Consider how great our God is.
From all eternity, He has existed. The whole universe was created simply by the power of His word. Everything that exists is sustained in being by His love. A grain of dust does not move without His knowing about it. He gazes over the vastness of space as if it were an inch. The billions of years that have passed and the billions of years that are still to be are like a tick of the clock.
Considering how great our God is, how could we ever hope to impress Him? What could we possibly do to please Him?
The Bible makes it clear. It is the lowly and the humble who most please and impress the God of the Universe.
In today’s first reading, the prophet Zephaniah proclaims that God will rebuild Jerusalem not through the powerful and mighty but through the humble and lowly. And, in today’s gospel, Jesus proclaims that it is the “poor in spirit” and the “meek” who will inherit the blessings of God’s Kingdom.
Why is that so? Because it is the humble who have learned to rely on God for everything. They trust Him more than themselves, more than wealth and more than earthly power. Because they rely on Him for everything, they are most open to doing God’s will. Because they are not seeking their own glory, the humble can give glory to God. Because they are not trying to enrich themselves, the poor in spirit do not allow any of their possessions to stand in the way of saying “yes” to God. And because they are not trying to advance their own agenda, the meek can put themselves in the service of those less fortunate than themselves.
In today’s second reading, Saint Paul tells us more about the power of humble men and women. Speaking to the Corinthians, he reminds them that they are not the best and brightest. However, it was for that very reason that God chose them. If God were to choose the best and brightest, the world might think that their success came from their own intelligence and talents. Because of their lowly status, however, it is clear to all that whatever they have been able to achieve comes from God.
And so, if we want God to work through us, we must learn to be humble and lowly.
But, what does it mean to be humble and how do we know whether we are making progress in overcoming our pride and arrogance?
Thankfully, Saint Josemaria Escriba has left us in his writings some instruction in how to identify a lack of humility in our attitudes and behavior. I am going to read them in question form as an examination of conscience that we can do together. I would ask that we not make any judgments about them but listen to them and take them to heart. Though they are very challenging, they will help us to see where we need to grow in the virtue of humility and so serve our Lord with a more willing heart.
Do I think that what I do or say is better than what others do or say?
Do I insist on getting my way?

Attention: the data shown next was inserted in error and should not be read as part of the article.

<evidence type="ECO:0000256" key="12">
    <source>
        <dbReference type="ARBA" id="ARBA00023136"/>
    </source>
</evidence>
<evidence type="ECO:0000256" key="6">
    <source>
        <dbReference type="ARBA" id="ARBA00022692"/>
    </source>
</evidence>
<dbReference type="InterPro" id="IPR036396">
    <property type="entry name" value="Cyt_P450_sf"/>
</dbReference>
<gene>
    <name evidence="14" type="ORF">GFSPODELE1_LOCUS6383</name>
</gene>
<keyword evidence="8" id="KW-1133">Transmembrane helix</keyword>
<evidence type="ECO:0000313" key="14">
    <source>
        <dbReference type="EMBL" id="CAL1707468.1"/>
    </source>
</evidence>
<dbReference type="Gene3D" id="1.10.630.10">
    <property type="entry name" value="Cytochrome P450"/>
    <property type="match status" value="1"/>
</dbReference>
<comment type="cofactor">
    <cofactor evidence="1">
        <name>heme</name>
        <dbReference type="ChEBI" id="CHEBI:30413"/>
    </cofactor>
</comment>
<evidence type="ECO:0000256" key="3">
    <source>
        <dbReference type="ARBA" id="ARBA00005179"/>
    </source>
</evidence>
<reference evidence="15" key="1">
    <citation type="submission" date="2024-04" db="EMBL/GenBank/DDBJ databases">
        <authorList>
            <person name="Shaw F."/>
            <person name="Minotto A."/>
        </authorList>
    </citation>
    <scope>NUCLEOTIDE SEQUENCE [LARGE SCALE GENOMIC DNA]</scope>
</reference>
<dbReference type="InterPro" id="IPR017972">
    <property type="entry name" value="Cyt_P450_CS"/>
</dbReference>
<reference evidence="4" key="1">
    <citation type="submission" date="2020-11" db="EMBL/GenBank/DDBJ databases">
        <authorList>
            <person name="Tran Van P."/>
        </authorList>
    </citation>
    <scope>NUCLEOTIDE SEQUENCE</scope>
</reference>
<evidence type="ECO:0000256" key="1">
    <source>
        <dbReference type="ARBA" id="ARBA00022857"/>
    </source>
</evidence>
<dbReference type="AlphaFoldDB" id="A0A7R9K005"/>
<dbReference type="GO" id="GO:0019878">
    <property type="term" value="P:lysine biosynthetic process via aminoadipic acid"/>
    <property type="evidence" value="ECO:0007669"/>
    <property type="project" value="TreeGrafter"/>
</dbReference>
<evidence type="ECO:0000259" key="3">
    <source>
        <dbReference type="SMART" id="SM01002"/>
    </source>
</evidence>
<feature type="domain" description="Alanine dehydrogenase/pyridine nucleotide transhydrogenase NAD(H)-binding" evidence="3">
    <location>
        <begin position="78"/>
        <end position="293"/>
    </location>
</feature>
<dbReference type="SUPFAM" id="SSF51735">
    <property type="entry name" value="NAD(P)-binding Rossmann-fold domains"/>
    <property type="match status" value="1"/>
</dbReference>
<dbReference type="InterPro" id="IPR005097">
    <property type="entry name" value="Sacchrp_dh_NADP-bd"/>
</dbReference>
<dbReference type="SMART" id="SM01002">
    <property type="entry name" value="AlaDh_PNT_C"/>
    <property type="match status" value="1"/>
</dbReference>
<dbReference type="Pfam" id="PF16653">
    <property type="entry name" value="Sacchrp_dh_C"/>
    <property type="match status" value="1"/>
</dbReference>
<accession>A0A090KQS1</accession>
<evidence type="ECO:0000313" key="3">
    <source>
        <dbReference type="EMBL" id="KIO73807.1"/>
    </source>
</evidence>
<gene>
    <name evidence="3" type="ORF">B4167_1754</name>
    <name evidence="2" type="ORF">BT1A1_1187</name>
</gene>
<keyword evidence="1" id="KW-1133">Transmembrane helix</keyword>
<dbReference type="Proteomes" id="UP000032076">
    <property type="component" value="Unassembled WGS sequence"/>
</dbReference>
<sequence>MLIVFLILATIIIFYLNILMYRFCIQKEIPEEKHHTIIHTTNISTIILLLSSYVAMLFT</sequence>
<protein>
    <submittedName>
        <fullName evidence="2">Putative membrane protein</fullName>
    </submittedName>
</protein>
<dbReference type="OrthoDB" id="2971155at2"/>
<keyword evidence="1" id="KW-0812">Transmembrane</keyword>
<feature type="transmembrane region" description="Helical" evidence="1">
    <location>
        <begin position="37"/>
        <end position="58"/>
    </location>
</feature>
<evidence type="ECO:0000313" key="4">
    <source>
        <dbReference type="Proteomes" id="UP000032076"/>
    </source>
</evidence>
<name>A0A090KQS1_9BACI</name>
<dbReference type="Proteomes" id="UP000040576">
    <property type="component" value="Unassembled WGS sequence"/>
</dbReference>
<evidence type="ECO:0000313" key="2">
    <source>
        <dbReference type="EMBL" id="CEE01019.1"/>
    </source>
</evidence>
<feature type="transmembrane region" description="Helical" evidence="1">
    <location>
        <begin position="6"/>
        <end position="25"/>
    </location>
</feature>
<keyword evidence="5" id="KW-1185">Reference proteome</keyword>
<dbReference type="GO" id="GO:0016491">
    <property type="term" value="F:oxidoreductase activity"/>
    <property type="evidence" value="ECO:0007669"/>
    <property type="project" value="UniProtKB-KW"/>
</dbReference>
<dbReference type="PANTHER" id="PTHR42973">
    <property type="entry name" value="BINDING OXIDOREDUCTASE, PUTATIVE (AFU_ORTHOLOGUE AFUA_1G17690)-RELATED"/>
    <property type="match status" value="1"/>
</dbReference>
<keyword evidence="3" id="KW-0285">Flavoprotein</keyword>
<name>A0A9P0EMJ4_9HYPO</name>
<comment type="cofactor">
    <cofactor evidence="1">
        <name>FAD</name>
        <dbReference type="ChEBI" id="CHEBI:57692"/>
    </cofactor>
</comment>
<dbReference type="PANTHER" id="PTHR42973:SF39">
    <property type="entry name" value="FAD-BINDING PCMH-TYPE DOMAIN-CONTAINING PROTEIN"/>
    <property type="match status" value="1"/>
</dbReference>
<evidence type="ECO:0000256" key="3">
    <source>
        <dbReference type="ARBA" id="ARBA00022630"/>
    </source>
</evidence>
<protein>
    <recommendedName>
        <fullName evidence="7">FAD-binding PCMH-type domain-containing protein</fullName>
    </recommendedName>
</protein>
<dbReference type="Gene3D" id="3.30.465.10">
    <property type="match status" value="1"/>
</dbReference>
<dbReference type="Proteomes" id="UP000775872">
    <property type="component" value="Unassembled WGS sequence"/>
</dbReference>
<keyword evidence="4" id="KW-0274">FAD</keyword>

Do I continue to argue even though I know I am wrong?
When I think I’m right, do I argue stubbornly and rudely?
Do I have to give my opinion about everything?
Do I despise the point of view of others?
Do I fail to see my talents as a gift from God?
Do I think I deserve more credit, honor and esteem from others for what I do?
Do I criticize myself in hopes that others will tell me how good I am?
Do I make excuses for myself when I am criticized?
Do I hide humiliating faults from others so that they will not lose their good opinion of me?
Do I take satisfaction in hearing praise and feel glad that others have spoken well of me?
Do I feel hurt when others are held in higher esteem than I am?
Do I refuse work that I consider to be beneath me?
Do I seek to be singled out for credit and praise?
Do I use words or bring up topics that make me look smarter or more competent than I really am?
Am I ashamed that I lack certain skills or have less than others?
If you are like me, your conscience probably was stung by just about every question. Most of us have a long way to go before becoming the humble and lowly people God calls us to be.
There is one thing we should keep in mind. Humility is really nothing more than being honest with ourselves. Our pride tells us that we need to be strong, confident and capable people to be worth anything. To hide our weakness, we project a false image of ourselves. Humility is nothing more than accepting ourselves just as we are. It is nothing more than being the beautiful people God created us to be. Our pride, on the other hand, tries to get us to project a false self which appears to be stronger than our real self but is nothing more than a cheap substitute.
Once we learn to love ourselves just as we are, the way God loves us, we will naturally become more humble. Our sense of self will no longer come from what others think of us but from what God thinks of us. When we let go of that false self that is puffed up by pride, we will also find that others are drawn to us because we have something they want. Though we may fear that letting others see us as vulnerable and weak will make them despise us, we will discover that it actually makes us more loveable and approachable.
God loves the lowly and the humble. Until we become lowly and humble in our attitudes, speech and behavior, God cannot use us. Our greatest example of humility is Jesus Himself. Though God, He was willing to be born in a stable and crucified on a cross for us. At this Mass, He comes to us in the humble disguise of bread and wine. As we receive Him, let us ask Him to make us humble as well so that we can receive all the blessings of His Kingdom.